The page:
Monday, July 30, 2007

Preparing for a Crop

Whether a few hours at a friend's house, a full day crop or a weekend retreat, preparing for a scrapbook session away from your regular work-space can be challenging. How much should you bring – pictures, tools, paper and other supplies? I have the tendency to over-estimate (by quite a lot!) on how much I'll get done, so I routinely bring too many pictures, too much paper and too many embellishments. Not only does it mean I have more than what my tote can hold, but I often end up spending more time flipping through everything trying to decide what to work on, than actually working on it! There is help for people like me, and all it takes is a little advance preparation.

1) Plan Ahead:

Taking time to plan ahead can make a big difference in what you accomplish. Prior to the crop, sort through your photos, pull out some coordinating paper and any matching embellishments you want to use, and create your own page kits.

If you’re scrapping at your local scrapbook store, don’t worry if you’re missing something - you can always shop as you crop and pick up whatever you may need to complete your pages. If you’re at a weekend retreat, the hosting store will likely have an on-site store set up. Remember, they can’t bring their entire shop, so it doesn’t hurt to check with them ahead of time to find out what sort of inventory they will be bringing to the retreat.

If you’re scrapping at a friend’s place or somewhere else that you don’t have the option of running out to your local scrapbook store, bring along some extra supplies, and suggest your friends do the same. The chances are fairly high that someone else will have that perfect colored cardstock, brad or other embellishment you’re looking for, and would be happy to exchange it for something you have in your stash. Scrapbookers are a friendly group, and I’ve never been to a crop where someone wasn’t willing to share or trade something for someone in need.

What tools should I bring?

Always bring the basics, including paper trimmer & extra blades, small scissors, adhesives (including foam tape or pop dots), ruler, pencil, art gum eraser and black archival pen for journaling. Consider including any other tools you routinely use, such as an eyelet setter, inks or chalks, etc. Always keep in mind that whatever you bring, you need to transport it to and from where you’re scrapping. That could mean a few trips to and from the car!

For any other tools, planning ahead will help you once again. If you’re scrapping at your local scrapbook store or at a weekend retreat, call ahead to see what kind of tools they have on hand for scrappers who are registered for the crop. Die-cut machines or other cutting systems may be readily available on-site rather than carting your own back and forth. Alternatively, if you’re attending with friends, arrange for each to bring different tools so you can share amongst your group.

Regardless of what you bring, make sure to properly label your supplies. Many scrappers have the same items, and while not deliberate, it’s very easy to pick up someone else’s tool thinking it’s your own.

Have fun!

Most important of all, a crop is a fun and social event! Don’t fret if you have some “scrappers-block”. Take that time to browse through some magazines or to admire the creative talents of your fellow scrappers. If you see something you especially like, don’t be afraid to ask how it was done. The majority of scrappers are proud to show off their pages, and are very willing to share a trick or technique. Remember, imitation is the greatest form of flattery, and scrap-lifting is accepted and encouraged in the scrapbooking community!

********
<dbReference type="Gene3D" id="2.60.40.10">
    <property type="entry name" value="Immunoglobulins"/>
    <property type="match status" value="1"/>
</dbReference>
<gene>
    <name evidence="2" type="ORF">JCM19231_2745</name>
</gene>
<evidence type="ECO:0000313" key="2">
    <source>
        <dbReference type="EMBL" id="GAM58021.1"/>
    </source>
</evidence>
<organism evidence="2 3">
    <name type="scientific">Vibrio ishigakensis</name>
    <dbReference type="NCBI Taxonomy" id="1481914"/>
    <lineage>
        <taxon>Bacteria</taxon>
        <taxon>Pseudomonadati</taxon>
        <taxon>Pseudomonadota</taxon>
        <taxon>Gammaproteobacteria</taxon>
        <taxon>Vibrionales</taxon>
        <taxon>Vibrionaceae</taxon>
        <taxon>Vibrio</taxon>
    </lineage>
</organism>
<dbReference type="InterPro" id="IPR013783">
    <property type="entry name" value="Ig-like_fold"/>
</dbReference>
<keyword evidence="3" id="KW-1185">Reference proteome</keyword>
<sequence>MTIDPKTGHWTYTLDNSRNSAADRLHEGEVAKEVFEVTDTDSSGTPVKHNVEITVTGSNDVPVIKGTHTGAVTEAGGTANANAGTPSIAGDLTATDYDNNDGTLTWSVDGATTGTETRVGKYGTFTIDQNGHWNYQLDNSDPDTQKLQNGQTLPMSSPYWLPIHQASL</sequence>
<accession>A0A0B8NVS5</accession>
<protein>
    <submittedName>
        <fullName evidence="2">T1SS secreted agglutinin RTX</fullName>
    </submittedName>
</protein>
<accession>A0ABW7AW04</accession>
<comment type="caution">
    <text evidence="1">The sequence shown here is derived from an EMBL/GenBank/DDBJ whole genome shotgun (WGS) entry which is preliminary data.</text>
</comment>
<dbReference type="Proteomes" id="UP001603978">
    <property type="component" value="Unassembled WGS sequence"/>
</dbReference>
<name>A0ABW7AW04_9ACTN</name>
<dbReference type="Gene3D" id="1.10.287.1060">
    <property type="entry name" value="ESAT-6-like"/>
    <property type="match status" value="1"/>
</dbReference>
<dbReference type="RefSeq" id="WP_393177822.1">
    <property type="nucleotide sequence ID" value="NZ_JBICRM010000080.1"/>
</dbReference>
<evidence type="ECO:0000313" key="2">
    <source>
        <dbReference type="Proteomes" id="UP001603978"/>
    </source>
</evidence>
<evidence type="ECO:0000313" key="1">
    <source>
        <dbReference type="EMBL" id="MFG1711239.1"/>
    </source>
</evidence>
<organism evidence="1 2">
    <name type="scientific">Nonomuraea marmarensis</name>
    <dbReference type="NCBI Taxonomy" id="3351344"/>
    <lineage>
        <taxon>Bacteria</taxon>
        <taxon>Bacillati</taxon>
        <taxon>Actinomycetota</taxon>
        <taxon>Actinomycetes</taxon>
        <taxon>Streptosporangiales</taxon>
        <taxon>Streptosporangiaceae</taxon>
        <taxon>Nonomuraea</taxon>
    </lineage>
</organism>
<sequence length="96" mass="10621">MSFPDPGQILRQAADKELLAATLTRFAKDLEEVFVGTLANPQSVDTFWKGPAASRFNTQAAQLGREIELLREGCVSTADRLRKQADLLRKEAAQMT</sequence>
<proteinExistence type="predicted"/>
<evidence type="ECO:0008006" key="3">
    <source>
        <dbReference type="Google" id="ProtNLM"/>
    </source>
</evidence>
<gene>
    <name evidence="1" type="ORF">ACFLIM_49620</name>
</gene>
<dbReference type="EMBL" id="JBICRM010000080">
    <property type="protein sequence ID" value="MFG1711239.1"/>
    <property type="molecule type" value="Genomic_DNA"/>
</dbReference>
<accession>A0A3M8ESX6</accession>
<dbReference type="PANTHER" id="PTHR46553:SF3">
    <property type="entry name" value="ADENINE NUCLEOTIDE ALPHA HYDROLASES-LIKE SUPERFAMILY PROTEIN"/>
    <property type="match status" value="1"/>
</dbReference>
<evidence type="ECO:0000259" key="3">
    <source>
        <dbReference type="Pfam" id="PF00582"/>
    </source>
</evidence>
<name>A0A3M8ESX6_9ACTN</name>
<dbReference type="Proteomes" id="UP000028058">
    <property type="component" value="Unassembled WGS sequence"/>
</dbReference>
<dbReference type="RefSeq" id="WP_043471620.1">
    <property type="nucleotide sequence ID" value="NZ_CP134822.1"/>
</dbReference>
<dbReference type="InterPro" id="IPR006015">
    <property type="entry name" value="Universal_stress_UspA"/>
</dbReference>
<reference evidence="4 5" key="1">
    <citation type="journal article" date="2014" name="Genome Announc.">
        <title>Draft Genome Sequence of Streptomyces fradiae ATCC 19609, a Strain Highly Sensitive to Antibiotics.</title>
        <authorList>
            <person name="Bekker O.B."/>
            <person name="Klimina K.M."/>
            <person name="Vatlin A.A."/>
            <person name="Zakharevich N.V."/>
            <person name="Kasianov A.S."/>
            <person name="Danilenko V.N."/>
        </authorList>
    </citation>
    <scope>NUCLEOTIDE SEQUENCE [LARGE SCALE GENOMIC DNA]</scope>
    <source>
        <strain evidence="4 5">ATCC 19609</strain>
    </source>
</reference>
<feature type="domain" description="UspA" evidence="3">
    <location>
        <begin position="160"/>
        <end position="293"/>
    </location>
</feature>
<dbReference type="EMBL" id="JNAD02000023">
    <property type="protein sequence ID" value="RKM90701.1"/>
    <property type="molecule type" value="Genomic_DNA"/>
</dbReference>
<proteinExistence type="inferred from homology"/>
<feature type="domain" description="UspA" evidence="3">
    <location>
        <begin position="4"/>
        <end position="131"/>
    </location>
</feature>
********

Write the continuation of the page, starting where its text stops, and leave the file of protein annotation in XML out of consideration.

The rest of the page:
Wednesday, July 11, 2007

Scrapbook Events ... What do you like?

It's great to see so many wonderful scrapbooking events being held in different parts of Canada. If I could, I'd love to attend as many as possible! Not only the charity crops, since they support such worthwhile causes, but also those great-looking getaways retreats at spa resorts! What a wonderful combination! A good productive session of scrapbooking followed by a relaxing massage or pedicure. For me, that's probably one of the best definitions of paradise that I can think of!

What's important to you in a scrapbook crop or retreat? There are some areas of the country with numerous event options available to choose from, but unfortunately, there are other areas with a limited number of these special events. I'd love to hear from fellow scrapbookers across Canada. What kind of scrapbooking events do you participate in, or what sort of events would you like to participate in? Please feel free to post your comments or send me an email. I'll summarize the results for everyone to see. Perhaps some of the store owners or event organizers will respond by setting up a special crop or retreat in an area close to your home!

Monday, July 2, 2007

Welcome to Crop Across Canada

Where it all began ...
As an avid shopper for all things scrapbooking, I have routinely tried to take shopping "road trips" with my scrapbook family and friends. My goal on these trips has been to travel to as many scrapbook stores as possible within a certain area, with a promise to buy something from each store I visit.
The shopping has always been the easy part! What wasn't always so easy was finding the stores and planning a route.
It was from the earlier trips that the idea of Crop Across Canada started to take shape. If my friends and I were struggling to find a resource for scrapbook stores in Canada, I realized it was quite likely that my fellow scrappers may also be experiencing the same problem. So, after much time and research, Crop Across Canada was launched at the end of February. The response I've received has been very positive, from both store owners and scrappers alike, and I look forward to continuing to build on an "all Canadian" scrapbook resource.